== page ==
As nursery classes are increasingly demonstrating, many children are quite happy being outside in a whole variety of weathers. We are now seeing schools where the primary children are being kept indoors whilst nursery children are outside playing. This was the situation when the photo below was taken. The playground in which we were playing was deemed too icy for the older children.
Similarly, at secondary schools, often there is no such thing as an indoor break. The students have a choice most days whether they stay indoors or outside, irrespective of the weather. It seems to be a phenomenon that is a primary school matter. I’m not sure why this should be so.
It does suggest to me, that in light of Curriculum for Excellence through Outdoor Learning and the increasing concerns being raised about levels of obesity and the general health and wellbeing of children, that Scottish primary schools need to look at their decision making around indoor intervals and re-examine the matters around indoor breaks with both the children and their parents and carers.
A few topics to kickstart the conversations could include:
- Does the school uniform policy include outdoor gear such as waterproofs and wellies? Should this be part of the expectation around appropriate clothing for schools?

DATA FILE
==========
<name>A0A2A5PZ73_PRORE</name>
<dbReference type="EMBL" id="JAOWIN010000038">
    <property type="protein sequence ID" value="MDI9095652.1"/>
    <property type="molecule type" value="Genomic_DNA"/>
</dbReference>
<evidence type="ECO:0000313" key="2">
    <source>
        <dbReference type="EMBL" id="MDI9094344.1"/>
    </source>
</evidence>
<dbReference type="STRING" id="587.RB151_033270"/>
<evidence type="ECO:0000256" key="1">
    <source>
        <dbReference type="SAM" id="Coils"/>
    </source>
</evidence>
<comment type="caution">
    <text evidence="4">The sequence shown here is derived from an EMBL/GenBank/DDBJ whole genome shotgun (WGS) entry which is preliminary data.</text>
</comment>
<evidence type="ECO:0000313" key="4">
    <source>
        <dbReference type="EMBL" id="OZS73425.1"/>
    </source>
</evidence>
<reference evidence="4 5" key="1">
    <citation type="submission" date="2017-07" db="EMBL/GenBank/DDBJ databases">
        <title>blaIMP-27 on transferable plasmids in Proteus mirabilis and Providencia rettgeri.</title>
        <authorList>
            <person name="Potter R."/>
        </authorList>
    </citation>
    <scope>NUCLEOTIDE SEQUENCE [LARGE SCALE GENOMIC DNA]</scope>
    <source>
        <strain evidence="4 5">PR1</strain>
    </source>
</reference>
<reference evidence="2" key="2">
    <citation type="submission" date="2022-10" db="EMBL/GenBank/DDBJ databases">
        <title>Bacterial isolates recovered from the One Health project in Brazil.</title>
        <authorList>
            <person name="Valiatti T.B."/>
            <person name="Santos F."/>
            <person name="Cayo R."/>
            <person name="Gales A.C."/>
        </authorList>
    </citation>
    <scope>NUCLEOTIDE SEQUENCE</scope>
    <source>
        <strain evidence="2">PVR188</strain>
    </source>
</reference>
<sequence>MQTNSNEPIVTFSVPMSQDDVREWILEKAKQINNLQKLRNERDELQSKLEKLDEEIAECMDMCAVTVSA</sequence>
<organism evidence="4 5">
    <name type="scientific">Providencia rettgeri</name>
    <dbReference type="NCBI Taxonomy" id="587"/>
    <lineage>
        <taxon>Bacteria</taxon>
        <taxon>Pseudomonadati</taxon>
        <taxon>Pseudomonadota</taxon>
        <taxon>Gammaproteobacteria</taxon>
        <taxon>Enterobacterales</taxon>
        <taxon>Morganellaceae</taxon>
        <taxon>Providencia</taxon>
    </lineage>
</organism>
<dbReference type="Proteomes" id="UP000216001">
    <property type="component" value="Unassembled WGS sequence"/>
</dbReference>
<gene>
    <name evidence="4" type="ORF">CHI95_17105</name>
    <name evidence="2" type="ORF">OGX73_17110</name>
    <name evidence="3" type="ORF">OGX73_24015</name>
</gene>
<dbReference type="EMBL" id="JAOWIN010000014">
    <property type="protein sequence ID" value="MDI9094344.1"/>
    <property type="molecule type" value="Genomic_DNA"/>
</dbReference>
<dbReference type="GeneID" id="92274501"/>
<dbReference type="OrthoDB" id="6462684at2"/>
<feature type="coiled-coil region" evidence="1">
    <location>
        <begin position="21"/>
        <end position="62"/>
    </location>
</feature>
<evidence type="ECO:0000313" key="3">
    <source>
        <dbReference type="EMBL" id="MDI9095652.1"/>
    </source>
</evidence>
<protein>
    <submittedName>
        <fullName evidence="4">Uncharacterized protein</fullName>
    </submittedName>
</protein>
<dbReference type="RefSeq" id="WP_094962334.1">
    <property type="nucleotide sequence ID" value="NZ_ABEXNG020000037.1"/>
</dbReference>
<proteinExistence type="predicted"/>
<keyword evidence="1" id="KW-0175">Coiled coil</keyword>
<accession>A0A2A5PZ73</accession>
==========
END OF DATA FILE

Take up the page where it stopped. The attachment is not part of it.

- Should the onus be on schools to provide appropriate wet weather clothing or is this another example of the “nanny state?”
- What choice do children have about going outside? Should this choice be available regardless of the weather?In some schools, there is one classroom that is available for children who wish to stay inside during inclement weather otherwise the children are expected to be outside.
- When is the weather too wet, or too hot or too cold or too windy or too icy? The moment one looks around the world, perceptions differ widely, as indicated in this recent post by Greg over at Males in Early Childhood Education. What can schools do to help children learn to manage all types of weather experienced their local area?
It is easy for schools to assume that parents will make a fuss. Doubtless a small, vociferous minority may choose to do so. But an interesting survey undertaken in 2010 by the Scottish Parent Teacher Council in conjunction with Grounds for Learning suggests that parents support more outdoor learning and play in all weathers. Although the sample size was small at 52, the results indicate that parents are overwhelmingly in favour of children being able to play outside in rain or snow if they have the appropriate clothing and feel that wet muddy clothing is a price worth paying for enabling outdoor learning and play to happen.
I appreciate that these conversations may not be easy in some schools. A lot of thought and discussion is needed around the benefits of outdoor play.
What do you think? Are you happy with your school or your child’s school’s approach to playing outside?
Further comment can be found at these blog posts:
- Bad weather and teenagers
- I’m a parent, let my child outside at school
- Try before you buy clothing boxes
- The outdoor clothing boxes are being trialled